Australian Courts often deal with cases involving commercial
arrangements where foreign companies operating in Australia have
arranged their corporate affairs, at least in part, to minimise
paying tax in Australia. A question that often arises is whether
the company or its business operation is an Australian resident for
tax purposes. If your company does business in Australia either
directly or via subsidiaries, it is important to stay abreast of
the law and to ask whether your business has become an Australian
resident for taxation purposes.
Following the unanimous High Court decision in Bywater
Investments Limited & Ors V Commissioner Of Taxation; Hua Wang
Bank Berhad V Commissioner Of Taxation  HCA 45
(Bywater), answering this question may
not be so simple.
In Bywater the High Court dismissed the appeals of the four
foreign companies (the appellants) who were
seeking to overturn the primary decision from the Federal Court
that they were in fact Australian residents for taxation purposes
under s6(1) of the Income Tax Assessment Act 1936 (Cth)
(the Act), despite their foreign status and the
foreign status of their companies.
While the incorporated location of the entities varied, the
appellants each argued that the "central management and
control" or "real business" took place overseas and
is therefore outside the remit of the Australian taxation
The primary judge did not agree with this assessment and held
of the board's location;
of the board meeting being conducted overseas: or
that the directors where foreign residents,
the businesses' "real business" was in fact being
conducted by an Australian resident in Australia and therefore, was
an Australian resident for taxation purposes under the Act.
The High Court upheld the primary judge's findings and
highlighted that the test for assessing a companies taxation
obligations under the Act must give greater weight to the
substance of the company structure, rather than the
It is not enough to incorporate the business overseas and
operate the business as if the company has abrogated its business
decision-making duties to a local representative. The
foreign entity must be more than a rubber stamp or a
'puppet' of the local management team.
Three of the appellants further argued that even if they were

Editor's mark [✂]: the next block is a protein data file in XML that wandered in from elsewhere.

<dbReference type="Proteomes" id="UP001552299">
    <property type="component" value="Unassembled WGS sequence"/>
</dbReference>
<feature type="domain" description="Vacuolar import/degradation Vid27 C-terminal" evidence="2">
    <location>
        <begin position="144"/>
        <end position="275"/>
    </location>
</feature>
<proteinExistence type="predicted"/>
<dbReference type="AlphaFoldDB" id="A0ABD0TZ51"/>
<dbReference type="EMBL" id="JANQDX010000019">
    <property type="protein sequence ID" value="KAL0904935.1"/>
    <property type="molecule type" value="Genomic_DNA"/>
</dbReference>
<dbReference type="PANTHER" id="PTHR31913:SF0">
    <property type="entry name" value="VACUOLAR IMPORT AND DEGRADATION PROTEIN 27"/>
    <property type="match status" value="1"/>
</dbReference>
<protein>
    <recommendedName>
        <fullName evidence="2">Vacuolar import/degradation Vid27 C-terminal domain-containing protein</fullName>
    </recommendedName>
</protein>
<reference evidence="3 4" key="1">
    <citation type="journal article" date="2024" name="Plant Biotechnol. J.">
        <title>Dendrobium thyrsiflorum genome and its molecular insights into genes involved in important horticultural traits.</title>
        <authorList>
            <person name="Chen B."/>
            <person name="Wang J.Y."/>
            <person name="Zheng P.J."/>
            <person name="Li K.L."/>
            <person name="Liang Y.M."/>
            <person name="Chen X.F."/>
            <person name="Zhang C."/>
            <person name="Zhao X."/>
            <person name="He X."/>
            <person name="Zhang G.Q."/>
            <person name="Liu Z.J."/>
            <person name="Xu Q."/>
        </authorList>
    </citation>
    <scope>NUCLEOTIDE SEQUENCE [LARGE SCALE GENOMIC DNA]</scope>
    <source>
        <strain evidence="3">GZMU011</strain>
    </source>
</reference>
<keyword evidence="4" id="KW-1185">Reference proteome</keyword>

deemed to be Australian residents for taxation purposes, they
should be exempt from any additional taxation due to the treaties
Australia has entered into to prevent double taxation.
These treaties anticipate that a foreign entity could be a
resident of two countries for taxation purposes at the same time
and includes tie-breaker provisions, which require the Court to
review the "place of effective management".
To establish where the "place of effective management"
is, the Court must again look at:
the formal corporate structure of the entity;
how the corporate structure operates in practice;
who is making the day-to-day decisions; and
ultimately, who is the driving mind behind the corporate
If it is established that the "place of effective
management" is Australia, then Australia will be the sole
recipient of the taxation monies. However, if it is established
that the "place of effective management" of the foreign
entity is the foreign entity's incorporated country, that
entity may be able to rely on the protections of the relevant
treaty and be exempt from paying tax to the Australian
These protections would only be available to a foreign entity if
Australia has entered into a relevant treaty with the country in
which the foreign entity is incorporated or in which it claims is
its "place of effective management".
If your company group sits under a foreign entity it is
paramount for business planning and risk management, that you seek
legal advice and review any additional taxation obligations to
which your current business practices may be exposing your
The content of this article is intended to provide a general
guide to the subject matter. Specialist advice should be sought
about your specific circumstances.
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Exemptions or concessions on stamp duty could apply when contemplating the purchase or transfer of NSW real estate.
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